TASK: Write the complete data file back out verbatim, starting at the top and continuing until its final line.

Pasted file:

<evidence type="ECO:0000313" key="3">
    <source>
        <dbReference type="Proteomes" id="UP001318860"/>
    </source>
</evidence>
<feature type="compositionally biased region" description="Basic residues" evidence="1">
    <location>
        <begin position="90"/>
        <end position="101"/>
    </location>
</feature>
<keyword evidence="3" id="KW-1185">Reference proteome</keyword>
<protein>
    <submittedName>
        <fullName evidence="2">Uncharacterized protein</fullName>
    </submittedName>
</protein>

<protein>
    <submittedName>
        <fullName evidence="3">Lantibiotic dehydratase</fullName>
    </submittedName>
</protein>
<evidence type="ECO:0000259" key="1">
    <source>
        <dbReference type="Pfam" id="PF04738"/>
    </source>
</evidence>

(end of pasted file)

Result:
<evidence type="ECO:0000313" key="3">
    <source>
        <dbReference type="Proteomes" id="UP001318860"/>
    </source>
</evidence>
<feature type="compositionally biased region" description="Basic residues" evidence="1">
    <location>
        <begin position="90"/>
        <end position="101"/>
    </location>
</feature>
<keyword evidence="3" id="KW-1185">Reference proteome</keyword>
<protein>
    <submittedName>
        <fullName evidence="2">Uncharacterized protein</fullName>
    </submittedName>
</protein>

<protein>
    <submittedName>
        <fullName evidence="3">Lantibiotic dehydratase</fullName>
    </submittedName>
</protein>
<evidence type="ECO:0000259" key="1">
    <source>
        <dbReference type="Pfam" id="PF04738"/>
    </source>
</evidence>